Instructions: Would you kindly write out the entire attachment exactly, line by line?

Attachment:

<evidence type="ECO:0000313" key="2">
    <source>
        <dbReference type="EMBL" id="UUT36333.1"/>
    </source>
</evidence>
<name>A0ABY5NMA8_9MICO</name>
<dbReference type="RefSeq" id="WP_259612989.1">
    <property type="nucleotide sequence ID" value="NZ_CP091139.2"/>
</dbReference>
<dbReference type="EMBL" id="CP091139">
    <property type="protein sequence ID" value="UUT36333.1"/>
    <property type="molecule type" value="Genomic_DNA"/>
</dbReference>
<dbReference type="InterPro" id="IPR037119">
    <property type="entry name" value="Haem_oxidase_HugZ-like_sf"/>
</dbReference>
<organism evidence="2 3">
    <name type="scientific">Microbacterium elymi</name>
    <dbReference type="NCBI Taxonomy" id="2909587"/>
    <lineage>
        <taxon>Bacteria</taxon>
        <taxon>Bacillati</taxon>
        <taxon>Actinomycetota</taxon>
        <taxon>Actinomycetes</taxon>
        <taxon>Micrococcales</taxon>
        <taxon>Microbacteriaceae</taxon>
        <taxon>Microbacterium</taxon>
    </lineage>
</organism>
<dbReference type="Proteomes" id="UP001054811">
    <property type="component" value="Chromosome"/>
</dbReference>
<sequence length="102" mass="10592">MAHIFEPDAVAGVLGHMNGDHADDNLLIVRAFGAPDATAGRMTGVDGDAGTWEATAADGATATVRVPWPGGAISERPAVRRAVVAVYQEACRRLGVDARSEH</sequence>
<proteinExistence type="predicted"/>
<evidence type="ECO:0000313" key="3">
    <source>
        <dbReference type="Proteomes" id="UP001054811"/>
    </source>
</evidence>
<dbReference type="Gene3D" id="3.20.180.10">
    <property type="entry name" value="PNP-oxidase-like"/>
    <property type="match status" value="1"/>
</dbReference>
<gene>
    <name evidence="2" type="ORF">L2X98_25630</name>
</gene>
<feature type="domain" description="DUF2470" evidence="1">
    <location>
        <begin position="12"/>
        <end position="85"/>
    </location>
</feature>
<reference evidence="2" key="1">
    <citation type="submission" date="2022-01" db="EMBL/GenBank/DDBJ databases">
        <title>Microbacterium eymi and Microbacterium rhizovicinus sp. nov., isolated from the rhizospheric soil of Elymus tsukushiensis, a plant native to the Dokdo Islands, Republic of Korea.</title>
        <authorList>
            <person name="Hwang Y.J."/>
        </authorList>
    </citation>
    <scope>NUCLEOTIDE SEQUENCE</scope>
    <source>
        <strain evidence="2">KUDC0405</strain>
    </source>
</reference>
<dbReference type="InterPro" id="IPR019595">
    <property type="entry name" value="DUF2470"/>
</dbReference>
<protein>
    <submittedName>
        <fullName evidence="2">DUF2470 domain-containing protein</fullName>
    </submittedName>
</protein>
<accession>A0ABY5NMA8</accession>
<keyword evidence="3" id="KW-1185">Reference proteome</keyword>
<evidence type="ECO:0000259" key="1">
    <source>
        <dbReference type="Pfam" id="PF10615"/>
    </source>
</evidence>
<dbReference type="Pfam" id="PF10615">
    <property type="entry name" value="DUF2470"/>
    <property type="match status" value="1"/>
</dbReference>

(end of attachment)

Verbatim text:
<evidence type="ECO:0000313" key="2">
    <source>
        <dbReference type="EMBL" id="UUT36333.1"/>
    </source>
</evidence>
<name>A0ABY5NMA8_9MICO</name>
<dbReference type="RefSeq" id="WP_259612989.1">
    <property type="nucleotide sequence ID" value="NZ_CP091139.2"/>
</dbReference>
<dbReference type="EMBL" id="CP091139">
    <property type="protein sequence ID" value="UUT36333.1"/>
    <property type="molecule type" value="Genomic_DNA"/>
</dbReference>
<dbReference type="InterPro" id="IPR037119">
    <property type="entry name" value="Haem_oxidase_HugZ-like_sf"/>
</dbReference>
<organism evidence="2 3">
    <name type="scientific">Microbacterium elymi</name>
    <dbReference type="NCBI Taxonomy" id="2909587"/>
    <lineage>
        <taxon>Bacteria</taxon>
        <taxon>Bacillati</taxon>
        <taxon>Actinomycetota</taxon>
        <taxon>Actinomycetes</taxon>
        <taxon>Micrococcales</taxon>
        <taxon>Microbacteriaceae</taxon>
        <taxon>Microbacterium</taxon>
    </lineage>
</organism>
<dbReference type="Proteomes" id="UP001054811">
    <property type="component" value="Chromosome"/>
</dbReference>
<sequence length="102" mass="10592">MAHIFEPDAVAGVLGHMNGDHADDNLLIVRAFGAPDATAGRMTGVDGDAGTWEATAADGATATVRVPWPGGAISERPAVRRAVVAVYQEACRRLGVDARSEH</sequence>
<proteinExistence type="predicted"/>
<evidence type="ECO:0000313" key="3">
    <source>
        <dbReference type="Proteomes" id="UP001054811"/>
    </source>
</evidence>
<dbReference type="Gene3D" id="3.20.180.10">
    <property type="entry name" value="PNP-oxidase-like"/>
    <property type="match status" value="1"/>
</dbReference>
<gene>
    <name evidence="2" type="ORF">L2X98_25630</name>
</gene>
<feature type="domain" description="DUF2470" evidence="1">
    <location>
        <begin position="12"/>
        <end position="85"/>
    </location>
</feature>
<reference evidence="2" key="1">
    <citation type="submission" date="2022-01" db="EMBL/GenBank/DDBJ databases">
        <title>Microbacterium eymi and Microbacterium rhizovicinus sp. nov., isolated from the rhizospheric soil of Elymus tsukushiensis, a plant native to the Dokdo Islands, Republic of Korea.</title>
        <authorList>
            <person name="Hwang Y.J."/>
        </authorList>
    </citation>
    <scope>NUCLEOTIDE SEQUENCE</scope>
    <source>
        <strain evidence="2">KUDC0405</strain>
    </source>
</reference>
<dbReference type="InterPro" id="IPR019595">
    <property type="entry name" value="DUF2470"/>
</dbReference>
<protein>
    <submittedName>
        <fullName evidence="2">DUF2470 domain-containing protein</fullName>
    </submittedName>
</protein>
<accession>A0ABY5NMA8</accession>
<keyword evidence="3" id="KW-1185">Reference proteome</keyword>
<evidence type="ECO:0000259" key="1">
    <source>
        <dbReference type="Pfam" id="PF10615"/>
    </source>
</evidence>
<dbReference type="Pfam" id="PF10615">
    <property type="entry name" value="DUF2470"/>
    <property type="match status" value="1"/>
</dbReference>